Wednesday, June 10, 2009

Arkansas Rockabilly: Twelve Classics from the 1950s

I stated some time ago that I have been researching Arkansas rockabilly musicians with the intention of posting. As I got deeper into researching this, I soon realized the sheer breadth of the project would require far more space than a normal post would. For that reason, instead of posting about the origins and historical evolution of the more than forty rockabilly musicians from the state, I offer 12 classic recordings from the 1950's by some musicians well known and others more obscure. Their numerical ranking is in no way a reflection of my favorites. Andy Starr was not included here due to his appearance in a recent post. Enjoy these classic gems, and many thanks to those collectors on youtube who help make this possible.

1) Larry Donn from Bono. Larry's classic 1959 Vaden recording "Honeybun" is the real thing, and the original 45 is a collectors item among European rockabilly fanatics. Larry is still active today and has recently cut a new album.

2) Billy Lee Riley from Pocahontus. Billy's 1957 Sun recording "Searchin" is my favorite by him, the vocals are outstanding. Riley is still active today.

3) Johnny Cash was born in Kingsland but raised in the small Delta town of Dyess. Johnny's early Sun recording of Big River helped launch the career of a legend.

4) Sleepy LaBeef from Smackover. Sleepy has become a veritable legend in his own time. "Little Bit More" from from 1958 is an absolute gem, never get tired of Sleepy's guitar work. He is still active today. He just released a new album appropriately named "Roots."

5) Ronnie Hawkins from Huntsville. Ronnie's 1959 cover of the Billy the Kid Emerson classic "Red Hot" is a bit different than the Billy Lee Riley cover. I like this one a lot. Hawkins is still active.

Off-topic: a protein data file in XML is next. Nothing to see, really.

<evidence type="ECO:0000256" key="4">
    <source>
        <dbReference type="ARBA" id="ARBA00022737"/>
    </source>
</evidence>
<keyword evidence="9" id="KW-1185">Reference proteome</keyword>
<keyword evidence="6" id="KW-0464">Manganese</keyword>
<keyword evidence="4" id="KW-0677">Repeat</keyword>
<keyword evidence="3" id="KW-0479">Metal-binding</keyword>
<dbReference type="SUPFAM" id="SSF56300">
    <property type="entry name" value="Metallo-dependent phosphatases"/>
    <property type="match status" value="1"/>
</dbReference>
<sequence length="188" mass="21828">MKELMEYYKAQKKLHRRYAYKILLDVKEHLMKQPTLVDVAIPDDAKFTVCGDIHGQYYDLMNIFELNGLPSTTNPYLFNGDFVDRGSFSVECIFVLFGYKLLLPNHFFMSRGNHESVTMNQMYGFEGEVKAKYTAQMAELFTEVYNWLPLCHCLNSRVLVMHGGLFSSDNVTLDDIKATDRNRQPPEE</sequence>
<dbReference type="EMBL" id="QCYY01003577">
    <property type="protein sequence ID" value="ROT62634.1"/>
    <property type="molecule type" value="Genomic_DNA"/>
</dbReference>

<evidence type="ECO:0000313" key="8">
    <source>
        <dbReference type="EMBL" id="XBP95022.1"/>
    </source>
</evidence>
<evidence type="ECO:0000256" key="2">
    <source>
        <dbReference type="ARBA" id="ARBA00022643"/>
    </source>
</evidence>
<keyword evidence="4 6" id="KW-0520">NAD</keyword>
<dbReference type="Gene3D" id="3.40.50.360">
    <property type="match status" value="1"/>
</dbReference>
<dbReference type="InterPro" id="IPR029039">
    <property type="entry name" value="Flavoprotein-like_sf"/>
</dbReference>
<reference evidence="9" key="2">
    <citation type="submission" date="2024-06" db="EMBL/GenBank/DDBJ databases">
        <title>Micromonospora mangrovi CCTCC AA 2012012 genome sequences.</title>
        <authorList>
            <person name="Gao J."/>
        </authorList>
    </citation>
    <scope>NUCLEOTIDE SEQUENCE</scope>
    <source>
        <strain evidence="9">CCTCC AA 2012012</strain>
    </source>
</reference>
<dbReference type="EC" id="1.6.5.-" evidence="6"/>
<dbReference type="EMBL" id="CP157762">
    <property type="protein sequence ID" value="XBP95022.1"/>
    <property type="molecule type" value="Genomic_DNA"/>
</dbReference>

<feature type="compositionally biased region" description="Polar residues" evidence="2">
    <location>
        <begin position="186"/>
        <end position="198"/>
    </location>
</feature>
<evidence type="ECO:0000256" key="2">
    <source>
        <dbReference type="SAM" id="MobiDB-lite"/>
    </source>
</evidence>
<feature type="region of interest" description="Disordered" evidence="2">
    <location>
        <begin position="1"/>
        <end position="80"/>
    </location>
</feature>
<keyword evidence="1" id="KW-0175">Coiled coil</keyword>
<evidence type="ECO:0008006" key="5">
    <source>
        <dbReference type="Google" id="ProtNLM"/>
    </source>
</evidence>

6) I realize Dale Hawkins was born in Louisiana, but he spent much of his life in Arkansas, and on this cover of the classic Little Walter tune "My Babe," he is backed by Arkansas born guitar legend Roy Buchanon, who was born in Ozark, Arkansas. A true gem from 1957. Dale is still kicking.

7) Pat Cupp from Nashville, Arkansas, but grew up in Texarkana. Pat's "Do Me No Wrong" is classic rockabilly from 1957 with great vocals and guitar work. Pat still lives in Arkansas.

8) Bobby Lee Trammell from Jonesboro. Controversial, wild and into politics in later life, Trammell's "Hi Yo Silver" is pure 1957. Great opening and full band accompaniment with great sax work.

9) Sonny Burgess from Newport. Sonny's "Red Headed Mama" with his group The Pacers for Sun is one of the finest rockabilly cuts from the period. Great piano and trumpet work. Sonny tours Europe frequently.

10) Edwin Bruce from Keiser. Although Bruce has since moved to pure country music, "Doll Baby" recorded for Sun in 1958 is pure, authentic 50's rockabilly.

11) Tillman Franks from Stamps. Due to association with country music, almost forgotten is the fact Franks teamed up with Johnny Horton to write and record the classic "Honky Tonk Man" from 1956. Later covered and popularized by Dwight Yoakam in 1987.

12) Narvel Felts from Keiser. Narvel's early career in the 1950's was pure rockabilly. Check out "Foolish Thoughts of You," from 1957. Great guitar and overall sound.

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